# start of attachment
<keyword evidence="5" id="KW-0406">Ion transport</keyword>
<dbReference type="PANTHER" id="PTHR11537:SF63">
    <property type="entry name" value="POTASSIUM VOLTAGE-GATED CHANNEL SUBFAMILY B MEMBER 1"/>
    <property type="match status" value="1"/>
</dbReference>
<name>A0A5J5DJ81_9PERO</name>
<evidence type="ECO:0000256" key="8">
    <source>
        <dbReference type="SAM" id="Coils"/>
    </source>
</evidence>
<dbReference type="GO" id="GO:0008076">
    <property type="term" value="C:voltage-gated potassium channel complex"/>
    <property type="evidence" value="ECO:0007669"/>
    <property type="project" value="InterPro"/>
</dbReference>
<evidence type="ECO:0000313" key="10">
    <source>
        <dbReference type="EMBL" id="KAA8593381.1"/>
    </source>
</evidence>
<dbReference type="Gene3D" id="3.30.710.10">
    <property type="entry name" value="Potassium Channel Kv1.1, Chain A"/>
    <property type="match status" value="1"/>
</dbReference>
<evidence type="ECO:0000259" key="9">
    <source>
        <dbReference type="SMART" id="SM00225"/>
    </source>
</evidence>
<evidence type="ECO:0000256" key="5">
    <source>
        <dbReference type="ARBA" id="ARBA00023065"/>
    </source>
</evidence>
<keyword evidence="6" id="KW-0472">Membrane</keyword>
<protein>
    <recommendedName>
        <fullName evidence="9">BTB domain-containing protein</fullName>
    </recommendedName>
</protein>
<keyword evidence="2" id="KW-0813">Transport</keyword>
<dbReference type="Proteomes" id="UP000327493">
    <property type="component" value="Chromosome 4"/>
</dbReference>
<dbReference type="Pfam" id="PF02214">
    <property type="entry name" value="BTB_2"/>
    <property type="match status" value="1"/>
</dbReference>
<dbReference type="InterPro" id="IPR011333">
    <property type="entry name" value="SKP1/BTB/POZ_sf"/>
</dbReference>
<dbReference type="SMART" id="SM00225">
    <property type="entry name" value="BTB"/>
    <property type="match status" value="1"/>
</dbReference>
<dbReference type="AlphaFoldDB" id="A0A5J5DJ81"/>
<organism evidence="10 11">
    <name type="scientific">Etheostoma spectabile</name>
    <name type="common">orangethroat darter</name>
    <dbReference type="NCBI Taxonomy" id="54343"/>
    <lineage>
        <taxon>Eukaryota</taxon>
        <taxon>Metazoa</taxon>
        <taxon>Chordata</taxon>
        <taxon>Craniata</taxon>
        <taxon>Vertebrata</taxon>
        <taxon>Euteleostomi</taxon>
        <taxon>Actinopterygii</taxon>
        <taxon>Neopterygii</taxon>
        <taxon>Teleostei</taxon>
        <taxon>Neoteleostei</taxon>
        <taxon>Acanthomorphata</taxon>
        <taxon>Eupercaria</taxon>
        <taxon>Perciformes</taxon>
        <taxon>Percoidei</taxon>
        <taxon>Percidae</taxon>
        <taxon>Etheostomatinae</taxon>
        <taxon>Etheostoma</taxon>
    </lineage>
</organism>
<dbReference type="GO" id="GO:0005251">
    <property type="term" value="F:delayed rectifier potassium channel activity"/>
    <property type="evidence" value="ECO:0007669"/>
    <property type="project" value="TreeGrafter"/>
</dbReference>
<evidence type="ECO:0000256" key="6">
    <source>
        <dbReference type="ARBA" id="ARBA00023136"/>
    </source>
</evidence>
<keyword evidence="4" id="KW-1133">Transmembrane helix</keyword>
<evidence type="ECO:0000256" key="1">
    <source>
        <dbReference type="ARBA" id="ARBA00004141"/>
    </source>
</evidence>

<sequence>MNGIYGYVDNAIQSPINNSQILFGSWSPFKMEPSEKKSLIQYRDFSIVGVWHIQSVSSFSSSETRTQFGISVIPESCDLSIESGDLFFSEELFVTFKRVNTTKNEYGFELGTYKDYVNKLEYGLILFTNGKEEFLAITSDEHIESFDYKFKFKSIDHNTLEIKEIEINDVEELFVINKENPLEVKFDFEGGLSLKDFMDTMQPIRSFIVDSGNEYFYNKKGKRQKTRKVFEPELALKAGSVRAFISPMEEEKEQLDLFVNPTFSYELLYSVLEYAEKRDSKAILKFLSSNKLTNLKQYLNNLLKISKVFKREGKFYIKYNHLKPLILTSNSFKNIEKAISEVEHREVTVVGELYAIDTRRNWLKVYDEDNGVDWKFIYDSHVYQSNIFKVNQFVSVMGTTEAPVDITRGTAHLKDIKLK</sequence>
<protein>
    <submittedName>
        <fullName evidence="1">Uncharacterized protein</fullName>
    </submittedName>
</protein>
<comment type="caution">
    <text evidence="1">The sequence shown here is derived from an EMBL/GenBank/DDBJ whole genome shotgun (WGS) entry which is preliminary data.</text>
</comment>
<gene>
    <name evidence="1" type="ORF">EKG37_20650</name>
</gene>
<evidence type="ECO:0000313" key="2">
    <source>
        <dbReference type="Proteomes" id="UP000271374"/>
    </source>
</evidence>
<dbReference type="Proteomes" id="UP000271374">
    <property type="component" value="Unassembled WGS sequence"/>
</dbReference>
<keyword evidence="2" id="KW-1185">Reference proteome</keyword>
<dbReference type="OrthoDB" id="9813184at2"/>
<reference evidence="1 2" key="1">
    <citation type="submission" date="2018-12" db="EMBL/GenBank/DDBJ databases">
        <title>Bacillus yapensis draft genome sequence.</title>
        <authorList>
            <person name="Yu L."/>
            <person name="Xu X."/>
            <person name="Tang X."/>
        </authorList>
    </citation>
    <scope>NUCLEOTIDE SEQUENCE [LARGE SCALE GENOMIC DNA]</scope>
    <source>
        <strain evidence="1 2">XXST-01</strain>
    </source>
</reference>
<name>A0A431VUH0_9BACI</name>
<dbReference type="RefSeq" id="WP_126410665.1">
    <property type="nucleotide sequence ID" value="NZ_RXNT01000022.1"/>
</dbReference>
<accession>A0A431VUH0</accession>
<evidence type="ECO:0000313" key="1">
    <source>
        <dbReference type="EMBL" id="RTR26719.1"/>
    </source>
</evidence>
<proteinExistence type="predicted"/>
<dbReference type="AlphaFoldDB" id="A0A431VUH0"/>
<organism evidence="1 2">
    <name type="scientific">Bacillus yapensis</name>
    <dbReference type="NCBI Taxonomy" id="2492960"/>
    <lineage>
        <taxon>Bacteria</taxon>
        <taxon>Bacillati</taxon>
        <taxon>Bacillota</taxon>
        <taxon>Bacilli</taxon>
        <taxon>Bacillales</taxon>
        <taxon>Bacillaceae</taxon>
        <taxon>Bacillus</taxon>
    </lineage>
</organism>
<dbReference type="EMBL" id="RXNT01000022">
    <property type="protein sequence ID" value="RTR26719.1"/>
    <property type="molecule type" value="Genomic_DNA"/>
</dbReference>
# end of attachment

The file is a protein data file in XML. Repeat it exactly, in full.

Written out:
<keyword evidence="5" id="KW-0406">Ion transport</keyword>
<dbReference type="PANTHER" id="PTHR11537:SF63">
    <property type="entry name" value="POTASSIUM VOLTAGE-GATED CHANNEL SUBFAMILY B MEMBER 1"/>
    <property type="match status" value="1"/>
</dbReference>
<name>A0A5J5DJ81_9PERO</name>
<evidence type="ECO:0000256" key="8">
    <source>
        <dbReference type="SAM" id="Coils"/>
    </source>
</evidence>
<dbReference type="GO" id="GO:0008076">
    <property type="term" value="C:voltage-gated potassium channel complex"/>
    <property type="evidence" value="ECO:0007669"/>
    <property type="project" value="InterPro"/>
</dbReference>
<evidence type="ECO:0000313" key="10">
    <source>
        <dbReference type="EMBL" id="KAA8593381.1"/>
    </source>
</evidence>
<dbReference type="Gene3D" id="3.30.710.10">
    <property type="entry name" value="Potassium Channel Kv1.1, Chain A"/>
    <property type="match status" value="1"/>
</dbReference>
<evidence type="ECO:0000259" key="9">
    <source>
        <dbReference type="SMART" id="SM00225"/>
    </source>
</evidence>
<evidence type="ECO:0000256" key="5">
    <source>
        <dbReference type="ARBA" id="ARBA00023065"/>
    </source>
</evidence>
<keyword evidence="6" id="KW-0472">Membrane</keyword>
<protein>
    <recommendedName>
        <fullName evidence="9">BTB domain-containing protein</fullName>
    </recommendedName>
</protein>
<keyword evidence="2" id="KW-0813">Transport</keyword>
<dbReference type="Proteomes" id="UP000327493">
    <property type="component" value="Chromosome 4"/>
</dbReference>
<dbReference type="Pfam" id="PF02214">
    <property type="entry name" value="BTB_2"/>
    <property type="match status" value="1"/>
</dbReference>
<dbReference type="InterPro" id="IPR011333">
    <property type="entry name" value="SKP1/BTB/POZ_sf"/>
</dbReference>
<dbReference type="SMART" id="SM00225">
    <property type="entry name" value="BTB"/>
    <property type="match status" value="1"/>
</dbReference>
<dbReference type="AlphaFoldDB" id="A0A5J5DJ81"/>
<organism evidence="10 11">
    <name type="scientific">Etheostoma spectabile</name>
    <name type="common">orangethroat darter</name>
    <dbReference type="NCBI Taxonomy" id="54343"/>
    <lineage>
        <taxon>Eukaryota</taxon>
        <taxon>Metazoa</taxon>
        <taxon>Chordata</taxon>
        <taxon>Craniata</taxon>
        <taxon>Vertebrata</taxon>
        <taxon>Euteleostomi</taxon>
        <taxon>Actinopterygii</taxon>
        <taxon>Neopterygii</taxon>
        <taxon>Teleostei</taxon>
        <taxon>Neoteleostei</taxon>
        <taxon>Acanthomorphata</taxon>
        <taxon>Eupercaria</taxon>
        <taxon>Perciformes</taxon>
        <taxon>Percoidei</taxon>
        <taxon>Percidae</taxon>
        <taxon>Etheostomatinae</taxon>
        <taxon>Etheostoma</taxon>
    </lineage>
</organism>
<dbReference type="GO" id="GO:0005251">
    <property type="term" value="F:delayed rectifier potassium channel activity"/>
    <property type="evidence" value="ECO:0007669"/>
    <property type="project" value="TreeGrafter"/>
</dbReference>
<evidence type="ECO:0000256" key="6">
    <source>
        <dbReference type="ARBA" id="ARBA00023136"/>
    </source>
</evidence>
<keyword evidence="4" id="KW-1133">Transmembrane helix</keyword>
<evidence type="ECO:0000256" key="1">
    <source>
        <dbReference type="ARBA" id="ARBA00004141"/>
    </source>
</evidence>

<sequence>MNGIYGYVDNAIQSPINNSQILFGSWSPFKMEPSEKKSLIQYRDFSIVGVWHIQSVSSFSSSETRTQFGISVIPESCDLSIESGDLFFSEELFVTFKRVNTTKNEYGFELGTYKDYVNKLEYGLILFTNGKEEFLAITSDEHIESFDYKFKFKSIDHNTLEIKEIEINDVEELFVINKENPLEVKFDFEGGLSLKDFMDTMQPIRSFIVDSGNEYFYNKKGKRQKTRKVFEPELALKAGSVRAFISPMEEEKEQLDLFVNPTFSYELLYSVLEYAEKRDSKAILKFLSSNKLTNLKQYLNNLLKISKVFKREGKFYIKYNHLKPLILTSNSFKNIEKAISEVEHREVTVVGELYAIDTRRNWLKVYDEDNGVDWKFIYDSHVYQSNIFKVNQFVSVMGTTEAPVDITRGTAHLKDIKLK</sequence>
<protein>
    <submittedName>
        <fullName evidence="1">Uncharacterized protein</fullName>
    </submittedName>
</protein>
<comment type="caution">
    <text evidence="1">The sequence shown here is derived from an EMBL/GenBank/DDBJ whole genome shotgun (WGS) entry which is preliminary data.</text>
</comment>
<gene>
    <name evidence="1" type="ORF">EKG37_20650</name>
</gene>
<evidence type="ECO:0000313" key="2">
    <source>
        <dbReference type="Proteomes" id="UP000271374"/>
    </source>
</evidence>
<dbReference type="Proteomes" id="UP000271374">
    <property type="component" value="Unassembled WGS sequence"/>
</dbReference>
<keyword evidence="2" id="KW-1185">Reference proteome</keyword>
<dbReference type="OrthoDB" id="9813184at2"/>
<reference evidence="1 2" key="1">
    <citation type="submission" date="2018-12" db="EMBL/GenBank/DDBJ databases">
        <title>Bacillus yapensis draft genome sequence.</title>
        <authorList>
            <person name="Yu L."/>
            <person name="Xu X."/>
            <person name="Tang X."/>
        </authorList>
    </citation>
    <scope>NUCLEOTIDE SEQUENCE [LARGE SCALE GENOMIC DNA]</scope>
    <source>
        <strain evidence="1 2">XXST-01</strain>
    </source>
</reference>
<name>A0A431VUH0_9BACI</name>
<dbReference type="RefSeq" id="WP_126410665.1">
    <property type="nucleotide sequence ID" value="NZ_RXNT01000022.1"/>
</dbReference>
<accession>A0A431VUH0</accession>
<evidence type="ECO:0000313" key="1">
    <source>
        <dbReference type="EMBL" id="RTR26719.1"/>
    </source>
</evidence>
<proteinExistence type="predicted"/>
<dbReference type="AlphaFoldDB" id="A0A431VUH0"/>
<organism evidence="1 2">
    <name type="scientific">Bacillus yapensis</name>
    <dbReference type="NCBI Taxonomy" id="2492960"/>
    <lineage>
        <taxon>Bacteria</taxon>
        <taxon>Bacillati</taxon>
        <taxon>Bacillota</taxon>
        <taxon>Bacilli</taxon>
        <taxon>Bacillales</taxon>
        <taxon>Bacillaceae</taxon>
        <taxon>Bacillus</taxon>
    </lineage>
</organism>
<dbReference type="EMBL" id="RXNT01000022">
    <property type="protein sequence ID" value="RTR26719.1"/>
    <property type="molecule type" value="Genomic_DNA"/>
</dbReference>